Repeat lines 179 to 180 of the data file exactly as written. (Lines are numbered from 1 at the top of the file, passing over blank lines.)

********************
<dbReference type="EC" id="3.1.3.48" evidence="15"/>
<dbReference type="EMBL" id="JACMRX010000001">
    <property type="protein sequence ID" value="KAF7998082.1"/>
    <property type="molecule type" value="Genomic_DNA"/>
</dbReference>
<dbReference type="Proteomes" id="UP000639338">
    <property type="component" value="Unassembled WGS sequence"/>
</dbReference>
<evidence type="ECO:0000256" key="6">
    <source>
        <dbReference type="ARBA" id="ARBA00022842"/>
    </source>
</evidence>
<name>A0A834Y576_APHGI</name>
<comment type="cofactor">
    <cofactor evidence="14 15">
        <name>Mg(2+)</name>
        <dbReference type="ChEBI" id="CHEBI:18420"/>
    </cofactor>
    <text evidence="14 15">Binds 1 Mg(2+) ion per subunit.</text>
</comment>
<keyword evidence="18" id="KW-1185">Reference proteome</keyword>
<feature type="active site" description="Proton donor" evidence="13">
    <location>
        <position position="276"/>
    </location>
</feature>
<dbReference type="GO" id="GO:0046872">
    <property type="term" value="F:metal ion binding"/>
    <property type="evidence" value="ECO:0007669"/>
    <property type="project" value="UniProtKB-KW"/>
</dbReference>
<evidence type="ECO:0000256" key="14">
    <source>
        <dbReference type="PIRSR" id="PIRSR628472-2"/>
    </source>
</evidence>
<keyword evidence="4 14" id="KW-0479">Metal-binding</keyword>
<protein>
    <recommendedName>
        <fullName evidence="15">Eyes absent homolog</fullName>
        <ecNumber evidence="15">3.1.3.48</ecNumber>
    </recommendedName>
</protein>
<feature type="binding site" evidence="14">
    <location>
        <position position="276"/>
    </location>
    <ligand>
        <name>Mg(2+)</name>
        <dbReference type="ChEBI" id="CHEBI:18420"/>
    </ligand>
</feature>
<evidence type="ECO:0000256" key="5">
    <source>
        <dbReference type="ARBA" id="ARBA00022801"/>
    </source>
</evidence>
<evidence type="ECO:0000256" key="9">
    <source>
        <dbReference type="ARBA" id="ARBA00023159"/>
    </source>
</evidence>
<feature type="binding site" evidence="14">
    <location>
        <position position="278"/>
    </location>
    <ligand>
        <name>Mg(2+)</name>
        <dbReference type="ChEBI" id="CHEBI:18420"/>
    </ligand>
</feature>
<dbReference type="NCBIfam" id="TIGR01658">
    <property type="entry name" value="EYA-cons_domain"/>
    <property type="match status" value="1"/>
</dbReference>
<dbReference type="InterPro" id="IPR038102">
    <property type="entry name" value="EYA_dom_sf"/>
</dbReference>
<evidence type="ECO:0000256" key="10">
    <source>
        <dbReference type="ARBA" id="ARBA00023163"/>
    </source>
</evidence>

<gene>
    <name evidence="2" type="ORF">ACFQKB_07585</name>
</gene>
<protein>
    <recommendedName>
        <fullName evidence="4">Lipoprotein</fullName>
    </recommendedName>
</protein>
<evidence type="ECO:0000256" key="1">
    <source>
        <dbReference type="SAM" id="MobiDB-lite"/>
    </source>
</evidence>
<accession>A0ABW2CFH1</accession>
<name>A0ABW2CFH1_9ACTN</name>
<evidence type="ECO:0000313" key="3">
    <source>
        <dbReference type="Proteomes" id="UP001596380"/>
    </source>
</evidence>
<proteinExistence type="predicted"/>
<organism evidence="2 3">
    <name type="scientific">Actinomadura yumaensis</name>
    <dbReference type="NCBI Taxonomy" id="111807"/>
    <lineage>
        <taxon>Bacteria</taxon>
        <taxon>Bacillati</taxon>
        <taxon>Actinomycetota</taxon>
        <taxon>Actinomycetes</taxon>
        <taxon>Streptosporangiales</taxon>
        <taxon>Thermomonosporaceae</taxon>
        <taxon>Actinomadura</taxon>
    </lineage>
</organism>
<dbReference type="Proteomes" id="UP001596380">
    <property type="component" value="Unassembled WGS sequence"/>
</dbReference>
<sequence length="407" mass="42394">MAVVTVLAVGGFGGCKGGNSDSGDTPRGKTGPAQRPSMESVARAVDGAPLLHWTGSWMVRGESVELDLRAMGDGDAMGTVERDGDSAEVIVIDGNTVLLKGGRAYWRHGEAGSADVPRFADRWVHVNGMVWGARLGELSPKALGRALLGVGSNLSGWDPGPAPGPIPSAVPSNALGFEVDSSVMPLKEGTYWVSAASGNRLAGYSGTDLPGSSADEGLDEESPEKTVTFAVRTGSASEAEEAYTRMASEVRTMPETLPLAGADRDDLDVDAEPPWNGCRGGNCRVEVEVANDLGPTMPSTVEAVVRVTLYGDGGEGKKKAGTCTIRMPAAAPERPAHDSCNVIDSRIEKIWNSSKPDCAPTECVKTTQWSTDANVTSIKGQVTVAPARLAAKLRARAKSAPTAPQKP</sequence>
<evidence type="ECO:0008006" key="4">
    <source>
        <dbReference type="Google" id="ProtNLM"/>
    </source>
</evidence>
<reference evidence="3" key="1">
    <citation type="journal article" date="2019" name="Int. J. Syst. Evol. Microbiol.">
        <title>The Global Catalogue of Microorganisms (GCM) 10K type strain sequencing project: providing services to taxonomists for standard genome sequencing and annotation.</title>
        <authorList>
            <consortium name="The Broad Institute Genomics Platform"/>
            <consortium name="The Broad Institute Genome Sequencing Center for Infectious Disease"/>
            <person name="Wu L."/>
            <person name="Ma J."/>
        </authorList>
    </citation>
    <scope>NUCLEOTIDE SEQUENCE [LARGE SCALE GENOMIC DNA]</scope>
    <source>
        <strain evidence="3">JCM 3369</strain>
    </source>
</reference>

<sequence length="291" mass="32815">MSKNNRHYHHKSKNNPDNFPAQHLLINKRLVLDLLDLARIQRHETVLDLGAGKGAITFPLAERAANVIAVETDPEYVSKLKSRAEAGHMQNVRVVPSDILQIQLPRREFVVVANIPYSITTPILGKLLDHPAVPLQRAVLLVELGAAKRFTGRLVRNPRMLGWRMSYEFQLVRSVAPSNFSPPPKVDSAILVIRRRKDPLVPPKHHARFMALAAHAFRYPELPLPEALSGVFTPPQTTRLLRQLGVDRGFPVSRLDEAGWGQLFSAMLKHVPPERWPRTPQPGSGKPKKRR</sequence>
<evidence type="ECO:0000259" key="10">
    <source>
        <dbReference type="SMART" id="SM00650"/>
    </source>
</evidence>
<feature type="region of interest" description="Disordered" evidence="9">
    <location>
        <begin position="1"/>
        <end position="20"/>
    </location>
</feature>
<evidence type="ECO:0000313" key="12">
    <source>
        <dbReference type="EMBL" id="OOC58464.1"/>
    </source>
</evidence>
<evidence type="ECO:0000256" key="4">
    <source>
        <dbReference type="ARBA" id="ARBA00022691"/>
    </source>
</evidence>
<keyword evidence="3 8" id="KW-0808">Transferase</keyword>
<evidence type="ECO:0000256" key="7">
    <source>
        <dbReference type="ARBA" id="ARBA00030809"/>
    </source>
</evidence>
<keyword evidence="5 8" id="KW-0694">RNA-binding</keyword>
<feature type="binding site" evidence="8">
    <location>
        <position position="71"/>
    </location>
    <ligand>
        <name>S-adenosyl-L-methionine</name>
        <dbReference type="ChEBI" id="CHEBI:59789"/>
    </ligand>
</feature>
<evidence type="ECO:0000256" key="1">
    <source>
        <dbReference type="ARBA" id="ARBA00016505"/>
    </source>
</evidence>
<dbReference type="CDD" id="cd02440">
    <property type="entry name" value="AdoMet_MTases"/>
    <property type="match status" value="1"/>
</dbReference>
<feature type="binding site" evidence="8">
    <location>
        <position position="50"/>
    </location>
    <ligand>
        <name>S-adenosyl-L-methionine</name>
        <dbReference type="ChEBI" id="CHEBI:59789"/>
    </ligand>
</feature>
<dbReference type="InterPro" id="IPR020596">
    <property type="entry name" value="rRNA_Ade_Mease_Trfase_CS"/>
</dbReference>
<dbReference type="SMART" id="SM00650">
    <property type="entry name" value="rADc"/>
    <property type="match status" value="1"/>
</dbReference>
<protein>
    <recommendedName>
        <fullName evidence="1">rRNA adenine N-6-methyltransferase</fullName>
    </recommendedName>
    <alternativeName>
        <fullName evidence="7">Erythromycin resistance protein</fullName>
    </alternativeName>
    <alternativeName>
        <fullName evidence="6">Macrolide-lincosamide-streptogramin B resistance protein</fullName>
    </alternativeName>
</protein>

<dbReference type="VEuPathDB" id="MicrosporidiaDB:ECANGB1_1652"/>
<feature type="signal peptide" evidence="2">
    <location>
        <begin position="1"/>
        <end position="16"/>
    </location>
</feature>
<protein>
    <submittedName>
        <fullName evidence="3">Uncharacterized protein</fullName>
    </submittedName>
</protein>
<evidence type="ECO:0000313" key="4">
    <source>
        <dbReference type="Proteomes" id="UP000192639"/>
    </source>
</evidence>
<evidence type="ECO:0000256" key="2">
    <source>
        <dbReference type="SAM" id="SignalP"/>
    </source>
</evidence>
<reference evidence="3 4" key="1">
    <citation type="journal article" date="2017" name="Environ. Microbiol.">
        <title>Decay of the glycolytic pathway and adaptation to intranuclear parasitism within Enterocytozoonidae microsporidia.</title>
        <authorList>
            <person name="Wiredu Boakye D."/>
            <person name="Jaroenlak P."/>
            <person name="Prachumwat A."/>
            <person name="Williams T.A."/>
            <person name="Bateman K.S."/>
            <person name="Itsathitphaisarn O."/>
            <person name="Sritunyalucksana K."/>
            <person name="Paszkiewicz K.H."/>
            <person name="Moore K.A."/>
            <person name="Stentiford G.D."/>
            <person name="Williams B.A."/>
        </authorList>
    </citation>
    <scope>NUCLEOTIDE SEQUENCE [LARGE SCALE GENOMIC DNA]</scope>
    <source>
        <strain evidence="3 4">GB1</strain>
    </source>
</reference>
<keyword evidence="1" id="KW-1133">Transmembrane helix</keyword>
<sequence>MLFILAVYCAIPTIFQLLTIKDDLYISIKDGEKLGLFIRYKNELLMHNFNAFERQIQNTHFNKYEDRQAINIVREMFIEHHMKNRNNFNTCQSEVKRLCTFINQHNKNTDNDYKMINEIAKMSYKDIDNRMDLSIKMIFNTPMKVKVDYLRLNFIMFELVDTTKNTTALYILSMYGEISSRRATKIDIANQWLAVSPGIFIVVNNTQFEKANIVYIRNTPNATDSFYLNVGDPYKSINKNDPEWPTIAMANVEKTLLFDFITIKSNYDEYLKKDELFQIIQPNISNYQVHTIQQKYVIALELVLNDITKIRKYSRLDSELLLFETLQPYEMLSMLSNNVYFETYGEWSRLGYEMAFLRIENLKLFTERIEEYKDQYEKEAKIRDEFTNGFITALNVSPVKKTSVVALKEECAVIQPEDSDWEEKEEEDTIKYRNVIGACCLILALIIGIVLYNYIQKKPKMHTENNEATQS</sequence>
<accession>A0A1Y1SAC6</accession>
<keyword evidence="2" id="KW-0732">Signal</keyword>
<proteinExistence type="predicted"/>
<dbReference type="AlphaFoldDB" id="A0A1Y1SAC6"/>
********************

    </ligand>
</feature>